Heat shielding for spacecraft

Since the invention of Aeronautics, there has always been a push to explore further boundaries. Flying at supersonic speed as well as reaching the outer space are some of the humankind dreams that have led to the development of many innovative technologies.
Protecting a vehicle from the aggressive environments and conditions encountered during operations is particularly key. Thermal Protection Systems (TPS) are designed to play the critical role of being a shield for what is underneath them. Hypersonic vehicles and Spacecraft, during their atmospheric re-entry, are common applications where TPS are required to manage the intense heat encountered.
Low density materials in TPS are particularly attractive because of the combination of effectiveness at heat management and optimized fuel consumption. Flexible materials can be beneficial in the design of a TPS as it allows less inherent stress and helps reduce mechanical issues linked to differing thermal expansion (CTE) of rigid materials in a TPS.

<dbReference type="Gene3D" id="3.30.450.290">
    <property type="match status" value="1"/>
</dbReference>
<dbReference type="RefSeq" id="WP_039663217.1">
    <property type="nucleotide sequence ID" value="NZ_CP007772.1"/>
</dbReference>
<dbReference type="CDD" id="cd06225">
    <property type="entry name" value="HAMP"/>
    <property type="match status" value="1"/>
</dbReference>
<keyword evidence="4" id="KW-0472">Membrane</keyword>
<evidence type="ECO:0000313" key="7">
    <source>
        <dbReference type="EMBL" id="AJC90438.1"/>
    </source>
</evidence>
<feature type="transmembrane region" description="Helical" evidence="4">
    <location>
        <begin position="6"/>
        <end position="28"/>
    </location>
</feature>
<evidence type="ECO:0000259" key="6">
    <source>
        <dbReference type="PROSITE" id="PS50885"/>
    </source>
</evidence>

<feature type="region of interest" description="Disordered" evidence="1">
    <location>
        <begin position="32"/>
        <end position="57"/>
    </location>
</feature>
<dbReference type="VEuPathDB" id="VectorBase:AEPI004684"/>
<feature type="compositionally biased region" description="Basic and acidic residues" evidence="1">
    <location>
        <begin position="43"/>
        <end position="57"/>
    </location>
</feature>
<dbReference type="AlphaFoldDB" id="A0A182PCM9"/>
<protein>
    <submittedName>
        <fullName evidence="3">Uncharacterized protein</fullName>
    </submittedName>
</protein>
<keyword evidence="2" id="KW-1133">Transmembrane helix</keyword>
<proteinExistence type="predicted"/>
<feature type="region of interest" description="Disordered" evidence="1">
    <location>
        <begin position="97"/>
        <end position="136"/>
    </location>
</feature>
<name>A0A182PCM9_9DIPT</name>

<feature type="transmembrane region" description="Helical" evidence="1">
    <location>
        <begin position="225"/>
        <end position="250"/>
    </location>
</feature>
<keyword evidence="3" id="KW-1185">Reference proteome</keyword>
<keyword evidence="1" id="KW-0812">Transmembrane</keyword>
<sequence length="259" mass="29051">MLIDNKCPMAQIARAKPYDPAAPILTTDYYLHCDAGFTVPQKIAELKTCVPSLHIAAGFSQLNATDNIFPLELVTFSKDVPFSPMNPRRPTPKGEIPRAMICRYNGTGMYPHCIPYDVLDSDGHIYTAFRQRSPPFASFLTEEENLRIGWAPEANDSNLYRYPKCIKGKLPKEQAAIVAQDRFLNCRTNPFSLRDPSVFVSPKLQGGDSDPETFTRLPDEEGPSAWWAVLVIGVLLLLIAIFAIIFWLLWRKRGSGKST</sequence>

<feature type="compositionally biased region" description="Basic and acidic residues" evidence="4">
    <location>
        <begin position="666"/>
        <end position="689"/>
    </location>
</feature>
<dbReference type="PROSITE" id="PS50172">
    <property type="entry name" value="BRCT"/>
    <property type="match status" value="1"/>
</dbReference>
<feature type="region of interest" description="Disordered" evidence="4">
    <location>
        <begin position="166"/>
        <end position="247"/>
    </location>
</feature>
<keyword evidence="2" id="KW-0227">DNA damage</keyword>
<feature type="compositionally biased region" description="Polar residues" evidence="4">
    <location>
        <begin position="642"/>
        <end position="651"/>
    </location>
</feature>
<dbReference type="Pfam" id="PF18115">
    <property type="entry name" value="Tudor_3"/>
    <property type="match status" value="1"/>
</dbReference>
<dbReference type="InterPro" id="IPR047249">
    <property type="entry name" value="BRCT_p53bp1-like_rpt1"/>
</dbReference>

Quartzel® fibers in the form of non-woven substrates (Veil, Felt, and Needle Punched Felt) meet these desired characteristics of silica SiO2 thermal resistance, low density substrate, and flexibility. Quartzel® yarns and rovings can also be woven to provide a variety of 2D woven fabrics, with common areal weight of up to 700g/m², as well as 3D woven fabrics dedicated to special programs.

 Quartzel® chopped fibers, woven and non-woven products in TPS applications are often combined with a high temperature polymer or ceramic matrix.  As these materials function together as a composite within the TPS, they can be designed to be sacrificial ablative layers providing cooling for the vehicle by moving the heat flux of the outer layer away from the vehicle through the gasses produced during the pyrolysis reaction of the ablative material. Indeed, the transformation of solids into gasses without oxygen, also called pyrolysis, is a chemical transformation which inherently absorbs heat during the material transformation in gas.
Quartzel products have been used over years in many Space & Defense programs and continue to be a material of choice in this domain. The latest example has been successfully qualified by Bally Ribbon Mills (BRM, Los Angeles, Calif., U.S.) in a form of a 3D woven substrate infused with organic resin. Once machined, the composite is used as part of the thermal shield of the Orion crew capsule which aims at protecting it from the heat generated during atmospheric re-entry. Orion spacecraft will carry astronauts to the Moon, and later to Mars, and return them safely back to Earth with the help of BRM technology. Stay tuned as the first test flight of Artemis mission containing an Orion Capsule is scheduled before end of 2022.
*Credits pictures: Bally Ribbon Mills

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